In "Keeping the Commandments" (November 2003) Robert Louis Wilken presents an erudite survey of the role played by the Ten Commandments in civil and ecclesiastical life. Although he refers to Calvinists and the Puritans, he does not mention John Calvin himself, who may have understood the Ten Commandments better than anyone else in the past five hundred years. Calvin's three uses of the Law are especially pertinent in the current debate.
The first use of the Law has two parts: 1) the Law convicts humans of their depravity; 2) the Law convinces humans that they cannot remedy their depraved condition and therefore must turn to God. Even in this first use, Calvin emphasizes God's righteousness and His grace.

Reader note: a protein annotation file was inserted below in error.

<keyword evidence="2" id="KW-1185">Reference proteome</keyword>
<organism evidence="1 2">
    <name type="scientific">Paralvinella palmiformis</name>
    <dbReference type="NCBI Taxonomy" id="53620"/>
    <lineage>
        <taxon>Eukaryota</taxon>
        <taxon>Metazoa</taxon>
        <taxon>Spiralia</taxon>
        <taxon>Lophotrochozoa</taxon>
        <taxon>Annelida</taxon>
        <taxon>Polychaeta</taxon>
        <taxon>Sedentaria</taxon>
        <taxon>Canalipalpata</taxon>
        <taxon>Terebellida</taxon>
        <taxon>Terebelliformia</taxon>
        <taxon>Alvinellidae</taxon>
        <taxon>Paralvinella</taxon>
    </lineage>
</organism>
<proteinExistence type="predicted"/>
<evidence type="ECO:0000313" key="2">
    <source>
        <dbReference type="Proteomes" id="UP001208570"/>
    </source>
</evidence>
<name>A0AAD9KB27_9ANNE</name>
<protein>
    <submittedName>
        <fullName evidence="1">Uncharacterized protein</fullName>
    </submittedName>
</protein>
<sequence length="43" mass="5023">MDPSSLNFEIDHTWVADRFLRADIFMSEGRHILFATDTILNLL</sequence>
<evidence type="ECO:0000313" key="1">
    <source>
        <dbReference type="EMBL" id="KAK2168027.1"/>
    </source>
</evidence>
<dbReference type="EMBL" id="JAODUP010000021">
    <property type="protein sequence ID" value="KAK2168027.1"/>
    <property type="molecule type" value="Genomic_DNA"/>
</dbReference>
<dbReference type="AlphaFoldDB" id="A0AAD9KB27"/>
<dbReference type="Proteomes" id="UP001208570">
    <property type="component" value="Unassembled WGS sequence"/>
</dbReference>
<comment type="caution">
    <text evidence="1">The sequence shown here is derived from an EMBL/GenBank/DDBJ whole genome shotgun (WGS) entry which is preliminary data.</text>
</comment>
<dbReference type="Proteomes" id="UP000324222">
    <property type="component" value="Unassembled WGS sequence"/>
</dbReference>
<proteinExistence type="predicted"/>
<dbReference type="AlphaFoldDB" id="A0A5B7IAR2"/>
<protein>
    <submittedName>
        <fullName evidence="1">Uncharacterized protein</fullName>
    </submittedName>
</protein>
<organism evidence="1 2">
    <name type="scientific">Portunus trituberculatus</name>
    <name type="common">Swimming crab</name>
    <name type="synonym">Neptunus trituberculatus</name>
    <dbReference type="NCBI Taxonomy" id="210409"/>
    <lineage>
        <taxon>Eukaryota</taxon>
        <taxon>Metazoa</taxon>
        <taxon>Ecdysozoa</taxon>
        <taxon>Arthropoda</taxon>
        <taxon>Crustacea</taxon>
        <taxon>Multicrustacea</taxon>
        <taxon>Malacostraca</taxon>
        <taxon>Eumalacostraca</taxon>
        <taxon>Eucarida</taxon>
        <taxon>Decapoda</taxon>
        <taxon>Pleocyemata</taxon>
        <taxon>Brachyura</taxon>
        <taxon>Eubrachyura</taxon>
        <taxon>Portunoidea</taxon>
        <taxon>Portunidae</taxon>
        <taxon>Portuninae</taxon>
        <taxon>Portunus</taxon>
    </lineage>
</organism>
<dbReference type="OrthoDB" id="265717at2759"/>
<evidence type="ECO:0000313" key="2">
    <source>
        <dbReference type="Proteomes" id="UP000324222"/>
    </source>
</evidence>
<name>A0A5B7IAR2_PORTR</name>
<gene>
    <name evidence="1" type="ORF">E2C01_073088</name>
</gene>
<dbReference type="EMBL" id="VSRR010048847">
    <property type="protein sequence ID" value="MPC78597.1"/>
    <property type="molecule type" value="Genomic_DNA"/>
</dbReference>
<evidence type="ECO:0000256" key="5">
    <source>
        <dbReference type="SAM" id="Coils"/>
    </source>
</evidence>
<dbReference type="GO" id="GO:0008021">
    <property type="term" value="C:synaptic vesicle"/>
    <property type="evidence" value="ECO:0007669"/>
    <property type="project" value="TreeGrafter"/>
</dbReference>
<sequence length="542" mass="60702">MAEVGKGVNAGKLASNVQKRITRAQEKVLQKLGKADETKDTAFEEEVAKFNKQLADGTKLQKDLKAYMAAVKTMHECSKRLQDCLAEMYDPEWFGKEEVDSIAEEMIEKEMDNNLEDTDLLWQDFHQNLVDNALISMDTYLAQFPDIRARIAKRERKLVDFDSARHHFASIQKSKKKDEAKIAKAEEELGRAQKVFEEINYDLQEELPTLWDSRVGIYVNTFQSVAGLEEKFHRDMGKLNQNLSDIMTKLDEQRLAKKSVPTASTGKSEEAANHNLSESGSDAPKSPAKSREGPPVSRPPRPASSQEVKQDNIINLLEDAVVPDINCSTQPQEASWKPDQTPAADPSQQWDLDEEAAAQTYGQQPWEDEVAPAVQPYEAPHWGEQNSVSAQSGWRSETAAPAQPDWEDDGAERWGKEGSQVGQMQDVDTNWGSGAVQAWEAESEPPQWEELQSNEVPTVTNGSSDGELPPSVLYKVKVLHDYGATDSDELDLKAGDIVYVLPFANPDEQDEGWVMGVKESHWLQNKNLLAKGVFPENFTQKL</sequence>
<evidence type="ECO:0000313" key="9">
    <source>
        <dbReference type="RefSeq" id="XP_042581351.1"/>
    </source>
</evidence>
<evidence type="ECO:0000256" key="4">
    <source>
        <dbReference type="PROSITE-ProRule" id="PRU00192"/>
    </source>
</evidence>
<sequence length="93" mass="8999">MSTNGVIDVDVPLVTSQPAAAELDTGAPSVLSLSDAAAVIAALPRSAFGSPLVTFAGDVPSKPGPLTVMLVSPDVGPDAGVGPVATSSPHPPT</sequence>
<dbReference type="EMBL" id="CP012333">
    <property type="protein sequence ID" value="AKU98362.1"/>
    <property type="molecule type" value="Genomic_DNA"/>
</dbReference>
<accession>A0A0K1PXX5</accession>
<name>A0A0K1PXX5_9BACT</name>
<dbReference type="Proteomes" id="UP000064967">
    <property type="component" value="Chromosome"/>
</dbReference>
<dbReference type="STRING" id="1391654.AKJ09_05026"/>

The second use of the Law concerns civil matters. Human society needs rules in order not to devolve into chaos. Calvin recognizes that few people will aspire to God's righteousness because they love Him; most people need the "fear of punishment" to persuade them that conformity to the Law is preferable to nonconformity. The grace in the second use of the Law is that men and women who would not voluntarily seek the holiness demanded by God are helped toward it even against their wills.
It is vital to understand that Calvin deems the third use of the Law to be the most important: the Law guides humans toward the holiness of Christ in Christ.
Calvin's distinctions are useful to Christians in the present...